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The Guilfordian

The student news site of Guilford College

The Guilfordian

The student news site of Guilford College

The Guilfordian

Study Abroad Siena: a local rivalry

It was at one of the first orientation sessions that someone told our group of 12 about contrade.”The city is divided into 17 sections, each a contrada – plural, contrade,” said Robert Williams, professor of economics at Guilford and faculty leader of the first Guilford-Siena study abroad program. “Learn your host parents’ contrade. It’ll be important.”

A little medieval town in the foothills of Tuscany, Siena has, for nearly 500 years, held what is locally known as “Il Palio.” It is, at first glance, an unremarkable custom – a very old, but very simple horse race.

Every year, jockeys from 10 of the contrade pick their racehorse from a lottery and are given 24 hours before the race begins. The horses are usually brought into their contrada’s church and blessed by a priest.

The jockeys aren’t forgotten, and they’re blessed too, but they are considered less important. For instance, if a rider falls off his horse in the race and the horse goes on to win, that horse’s contrada is still awarded the victory.

OK – so, a very interesting local horse race.

But, as it turns out, the Sienese are as dedicated to Il Palio as North Carolina natives are to college basketball. Imagine the big Duke-Carolina game is on and the room is divided between Duke fans and UNC fans, all of them screaming.

Now put those screaming fans in the center of a city square (the Piazza) and imagine 10 horses running circles around them.

Then multiply the chaos by five, because even that image doesn’t take into account that not two, but 10 sworn enemies are all screaming for their different teams.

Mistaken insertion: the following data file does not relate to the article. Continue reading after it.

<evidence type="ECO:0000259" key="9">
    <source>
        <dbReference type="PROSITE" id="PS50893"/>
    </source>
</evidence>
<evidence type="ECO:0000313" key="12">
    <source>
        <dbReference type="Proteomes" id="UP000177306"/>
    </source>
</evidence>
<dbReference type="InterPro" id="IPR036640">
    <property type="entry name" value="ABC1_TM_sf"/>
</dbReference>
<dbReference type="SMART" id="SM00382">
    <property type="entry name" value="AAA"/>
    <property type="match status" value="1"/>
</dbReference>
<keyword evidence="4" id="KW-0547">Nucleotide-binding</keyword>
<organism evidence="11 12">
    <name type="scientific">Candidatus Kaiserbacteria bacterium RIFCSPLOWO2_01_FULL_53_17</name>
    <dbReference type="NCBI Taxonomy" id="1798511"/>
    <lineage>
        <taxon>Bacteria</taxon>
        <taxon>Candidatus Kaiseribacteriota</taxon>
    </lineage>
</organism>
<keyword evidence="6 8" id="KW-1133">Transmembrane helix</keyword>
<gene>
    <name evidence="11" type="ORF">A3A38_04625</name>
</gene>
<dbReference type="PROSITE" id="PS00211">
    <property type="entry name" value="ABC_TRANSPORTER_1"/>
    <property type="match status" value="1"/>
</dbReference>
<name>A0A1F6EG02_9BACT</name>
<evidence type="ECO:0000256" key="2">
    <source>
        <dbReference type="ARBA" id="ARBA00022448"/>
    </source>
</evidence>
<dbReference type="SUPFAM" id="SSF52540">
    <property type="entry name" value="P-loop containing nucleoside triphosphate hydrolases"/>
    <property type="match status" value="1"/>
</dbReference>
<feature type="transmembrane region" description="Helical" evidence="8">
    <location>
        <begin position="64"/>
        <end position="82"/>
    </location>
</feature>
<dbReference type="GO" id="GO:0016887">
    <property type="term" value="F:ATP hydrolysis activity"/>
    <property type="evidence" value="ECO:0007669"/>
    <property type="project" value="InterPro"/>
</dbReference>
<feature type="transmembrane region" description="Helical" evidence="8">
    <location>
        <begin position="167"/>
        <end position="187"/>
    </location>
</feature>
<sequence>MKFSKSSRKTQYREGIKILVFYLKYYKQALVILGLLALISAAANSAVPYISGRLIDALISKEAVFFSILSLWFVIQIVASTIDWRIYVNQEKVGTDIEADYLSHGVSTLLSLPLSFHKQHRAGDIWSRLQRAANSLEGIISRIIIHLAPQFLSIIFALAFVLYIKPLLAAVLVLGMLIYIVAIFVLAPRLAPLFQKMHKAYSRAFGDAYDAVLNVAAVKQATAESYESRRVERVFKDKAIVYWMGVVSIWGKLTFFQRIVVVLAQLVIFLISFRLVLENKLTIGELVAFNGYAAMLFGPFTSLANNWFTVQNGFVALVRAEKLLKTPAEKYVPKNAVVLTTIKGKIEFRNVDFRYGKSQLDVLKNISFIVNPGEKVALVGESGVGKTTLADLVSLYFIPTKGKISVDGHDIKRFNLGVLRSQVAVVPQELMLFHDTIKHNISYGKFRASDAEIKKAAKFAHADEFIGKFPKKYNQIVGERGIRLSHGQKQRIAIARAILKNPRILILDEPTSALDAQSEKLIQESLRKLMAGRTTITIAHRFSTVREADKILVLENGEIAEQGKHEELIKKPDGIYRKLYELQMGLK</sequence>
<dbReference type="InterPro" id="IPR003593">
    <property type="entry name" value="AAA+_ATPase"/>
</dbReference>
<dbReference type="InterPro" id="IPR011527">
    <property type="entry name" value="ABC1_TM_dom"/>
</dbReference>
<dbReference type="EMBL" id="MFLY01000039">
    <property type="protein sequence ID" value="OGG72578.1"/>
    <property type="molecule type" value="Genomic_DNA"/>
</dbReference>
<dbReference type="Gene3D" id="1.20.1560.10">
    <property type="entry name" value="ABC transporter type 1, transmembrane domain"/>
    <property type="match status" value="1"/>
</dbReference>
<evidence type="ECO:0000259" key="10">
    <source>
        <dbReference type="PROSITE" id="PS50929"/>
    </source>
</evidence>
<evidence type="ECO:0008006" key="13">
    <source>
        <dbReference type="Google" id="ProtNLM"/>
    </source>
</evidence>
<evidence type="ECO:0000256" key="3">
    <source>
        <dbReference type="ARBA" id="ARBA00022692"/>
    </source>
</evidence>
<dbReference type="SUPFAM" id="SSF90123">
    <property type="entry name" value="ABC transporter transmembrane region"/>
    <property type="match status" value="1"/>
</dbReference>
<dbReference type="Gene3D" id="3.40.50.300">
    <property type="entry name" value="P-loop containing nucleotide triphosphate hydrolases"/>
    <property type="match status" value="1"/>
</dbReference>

It makes you wonder about married couples that come from different contrade. Another difference between college basketball and Il Palio is that when a baby is born in Siena, they are registered with a contrada for the rest of their life, and their loyalty is predetermined.

So what happens when the mother and the father of the child are from different areas? I asked Patricia Ramspeck, director of the Leonardo da Vinci Scoula, where I am studying, and she shrugged.

“Sometimes they flip a coin,” she told me, “or sometimes they make a deal – the first child is one contrada, the second is another. It is usually a very big argument for parents.”

I was wrong. This is anything but unremarkable.

Local Siena channels often show recaps of the past Palio. In 2007, the Leocorno contrada – the Unicorn – won. In 2008, the Istrice, or Crested Porcupine. 2009 featured the ferocious Civetta contrada, otherwise known as the Little Owl.

Despite the names of the winners for the past three years, the contrade are definitely intense. The Scoula, or the school, our group is attending is in the Dragon contrada (Drago), and the other participating contrada include the Panther, the Eagle, and the She-Wolf, respectively Pantera, Aquila, and Lupa.

Encouraged by Williams and Ramspeck, I looked up the contrada I’m living in. Maybe I’d be the panther, or some other equally awe-inspiring mascot. When I looked it up on the map, my street was right on the border between two sections. I zoomed in, closer and closer, until I could finally read the fearsome name of my contrada: Il Giraffa.

In other words, the Giraffe.

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